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ATOM need way too much resources IMHO.
On my old 2.2Ghz MPB it was unusable: fans spinning up to max… annoying.
On my new 1.2Ghz MB it drains the battery as fast as google chrome… no fans in there so no noise :wink: but
it eats alot of my spare cpu power.

But on a fast desktop it should be a good altenative to sublime text.


i am using atom (portable) on a daily basis. to run and code all sorts of stuff.
while performance has been bad before with newer releases it has gotten better. it’s still hungry for some ram, but to be honest when i check out my task manager and see firefox eating up everything per tab, i can’t complain too much about atom.

so why and what is a good reason to use atom…

  • atom is free, sublime costs 70$ so for users coming from atom going to sublime, at least i’m not interested spending the transition, the other way around is easier obviously
  • atom development is quite active, so even if there is a drawback now it might getting better on the longrun
  • kirby snippets @medienbaecker is superb. always happy getting some syntax help without looking into the cheatsheet especially on those functions u are not using daily.
  • having a localserver (portable as well) getting some php linter into atom is quite handy. coding + error reporting on the fly is really neat in my eyes
  • all portable => before shutting down my workstation i can just sync my localserver+atom folder to external, and sync them towards my notebook and continue where i left (also good for backup purposes)
  • atom has more languages available than i can use, having addons and support for my uses: mjml, css, php, html, compsoer, json, js, and so many more extending with plugins is your friend too. working with bootstrap? there’s an auto completion plugin as well (as an example)
  • Plugin FTP, right when saving a file my change will upload live (if i want it to)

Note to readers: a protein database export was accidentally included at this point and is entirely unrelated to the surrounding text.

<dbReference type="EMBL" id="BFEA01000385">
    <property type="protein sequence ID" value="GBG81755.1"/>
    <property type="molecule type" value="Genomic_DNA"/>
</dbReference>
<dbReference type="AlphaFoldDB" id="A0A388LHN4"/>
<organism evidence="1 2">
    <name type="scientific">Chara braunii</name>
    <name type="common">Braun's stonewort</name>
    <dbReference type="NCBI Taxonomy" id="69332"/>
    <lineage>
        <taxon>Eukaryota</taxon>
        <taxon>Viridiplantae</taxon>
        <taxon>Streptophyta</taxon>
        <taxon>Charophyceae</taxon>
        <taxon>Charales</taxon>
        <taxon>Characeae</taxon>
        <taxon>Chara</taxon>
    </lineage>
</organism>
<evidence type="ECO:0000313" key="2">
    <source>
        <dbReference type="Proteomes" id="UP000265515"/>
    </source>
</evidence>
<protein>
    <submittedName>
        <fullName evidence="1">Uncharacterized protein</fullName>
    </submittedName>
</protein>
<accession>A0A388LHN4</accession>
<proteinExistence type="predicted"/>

• shortcuts, on other editors, i haven’t been using them as much but with atom many plugins come with their own shortcuts and it’s very adjustable overall
  • plugin updater

a list of drawbacks i have seen:

  • performance eater (mainly ram but it has gotten better)
  • “tabs” are a bit iffy
  • plugins can break each other (hasn’t really happened too much)
  • atom browser features like thousands of small files so syncing takes a good couple minutes.
  • booting this programm takes like 1-3 seconds

Xeon E5 1231v3 (3,4ghz)
8GB Ram (:rage:)

i7 6700hq (3,5ghz)
16 GB


It has been working fine on lower specced systems too, just to complete the informations because @svnt 's post before.

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i’ve to admit atom’s perfomance got much better since my last test.

For me, Atom is almost i perfect… i just wish it could handle large files. Open a SQL dump or even a concatenated javascript file and you will probably find yourself force quitting it.

i can agree. javascripts sometimes are a pain…

Atom may still be a resource hog compared to Sublime, but I’m sticking to it because I’m more of a designer/visual guy so I’d rather have an interface for settings and everything, than have to memorize commands. That’s just how my brain works I guess :smile:
VSCode is very good, it just comes with interface “opinions” I don’t like.
Said another way, I like Atom and VSCode, I don’t love any of them.

Atom is almost perfect for me.

I tried VS Code due to the integrated terminal but when I discovered PlatformIO IDE Terminal I went back to Atom.

If you work on a lot sites, this Project Viewer plugins for Atom is worth its weight in gold.

Not to mention Markdown and .htacess language support